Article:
Tracing Nicholas Baer's journey back to the Iowa men's basketball team

Mark Emmert
Hawk Central

IOWA CITY, Ia. — Nicholas Baer scored four points in his final appearance as an Iowa Hawkeye and was still the topic of every postgame interview.

Hawkeye players were gathered in a tiny locker room at Nationwide Arena in Columbus, Ohio, where they had just rallied from a 25-point deficit only to lose to Tennessee in overtime in the second round of the NCAA men's basketball tournament. They were numbed by how suddenly their season had ended, but each made sure to talk about how much Baer, their lone senior, had meant to them.

“This isn’t what you asked,” Iowa center Luka Garza told a reporter, changing the subject in mid-sentence. “But I love Nicholas Baer. He brought so much to this team. You learn from guys like that; that’s how you should play the game.”

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Two years later, Garza and the No. 7 Hawkeyes have been suddenly reunited with Baer. The 24-year-old native of Davenport, who inspired teammates and fans alike with his never-ending hustle in a four-year playing career, started as a graduate student manager Dec. 21.

“There is no better representative of everything we stand for than Nicholas Baer,” Iowa coach Fran McCaffery said of the addition to his staff.

For Baer, it’s a chance to complete his master’s degree in sports and recreation management while spending time with a Hawkeye team that includes his younger brother, Michael. The 6-foot-7 forward played for the Raptors 905 in the NBA G-League last winter. He averaged 4.8 points and 4.4 rebounds in 39 games, starting in three of them. The Toronto Raptors still own his rights.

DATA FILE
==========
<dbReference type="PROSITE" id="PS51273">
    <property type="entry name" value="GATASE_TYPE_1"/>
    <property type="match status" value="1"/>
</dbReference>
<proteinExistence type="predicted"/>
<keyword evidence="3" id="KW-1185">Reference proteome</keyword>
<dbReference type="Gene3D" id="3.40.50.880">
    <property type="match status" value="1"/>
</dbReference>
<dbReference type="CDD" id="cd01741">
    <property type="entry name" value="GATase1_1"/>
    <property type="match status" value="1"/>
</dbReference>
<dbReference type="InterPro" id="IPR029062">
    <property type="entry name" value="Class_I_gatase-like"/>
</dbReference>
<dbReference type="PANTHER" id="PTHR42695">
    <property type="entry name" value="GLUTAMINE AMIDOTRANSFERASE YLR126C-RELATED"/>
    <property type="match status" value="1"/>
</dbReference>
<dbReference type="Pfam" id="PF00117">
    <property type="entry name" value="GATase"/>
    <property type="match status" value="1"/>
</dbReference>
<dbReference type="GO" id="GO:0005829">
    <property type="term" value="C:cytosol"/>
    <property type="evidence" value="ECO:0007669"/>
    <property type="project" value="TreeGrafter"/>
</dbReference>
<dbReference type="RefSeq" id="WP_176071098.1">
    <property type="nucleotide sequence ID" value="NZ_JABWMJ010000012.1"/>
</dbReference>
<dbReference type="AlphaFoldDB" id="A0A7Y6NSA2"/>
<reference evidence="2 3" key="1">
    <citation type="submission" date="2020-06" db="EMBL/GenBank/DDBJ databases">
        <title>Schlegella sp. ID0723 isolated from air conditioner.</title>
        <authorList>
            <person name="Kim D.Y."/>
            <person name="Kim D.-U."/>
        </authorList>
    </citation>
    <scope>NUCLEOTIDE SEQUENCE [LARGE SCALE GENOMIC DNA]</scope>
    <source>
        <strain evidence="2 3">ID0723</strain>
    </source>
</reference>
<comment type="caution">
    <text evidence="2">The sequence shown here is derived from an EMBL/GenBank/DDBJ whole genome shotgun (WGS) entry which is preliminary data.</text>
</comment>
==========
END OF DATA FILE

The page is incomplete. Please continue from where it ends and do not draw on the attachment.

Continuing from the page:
Nicholas Baer (right) holds a clipboard and listens to the instructions being given by Iowa men's basketball coach Fran McCaffery during a timeout in a Dec. 29 game. Baer, 24, is back with the Hawkeyes as a graduate student manager, putting a pause on his pro career to finish work on a master's degree.

But Baer wasn’t interested in playing a shortened G-League season in a COVID-19 “bubble.” There were limited opportunities to compete overseas.

So he put in a call to McCaffery, who was happy to find a spot for him.

That’s why Iowa fans who look closely during Sunday’s 1:30 p.m. home game against No. 17 Minnesota (10-3, 3-3 Big Ten Conference) on the Big Ten Network will see a familiar figure when the team huddles up. Baer’s face will be obscured by a mask and he’ll be in a suit instead of a uniform, but he is still having an impact on a team that is sitting at 10-2 and 4-1 in the league. The lone Big Ten loss was at Minnesota on Christmas Day. The Hawkeyes are eager to atone for that overtime setback.

“He’s going to be able to help us all out, see different things that maybe the coaches don’t see. Have different perspectives and can relate to the players maybe a little bit better than our coaching staff,” Iowa junior forward Joe Wieskamp said of Baer. “So I think just having him on staff is a great asset for us.”

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Baer is not in a coaching role, although he can help out during practices by rebounding for his former teammates. He helps code the game film that players watch and learn from. He interacts daily with McCaffery and his three assistants, using that experience to weigh whether he wants to become a coach someday.

And he thinks back to that March 2019 scene in Columbus, when he thought his five years as a Hawkeye had come to an end. He knew the core of that team — Garza, Wieskamp, Jordan Bohannon, Connor McCaffery, CJ Fredrick and Jack Nunge — was good enough to contend for a championship. And he’s seeing that play out before his own eyes now.

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“I was most recently a player, so I think I have a good understanding of what players are thinking,” Baer said. “I think I’m being able to communicate that to coaches or players. I think that’s an area where I can be helpful to this team.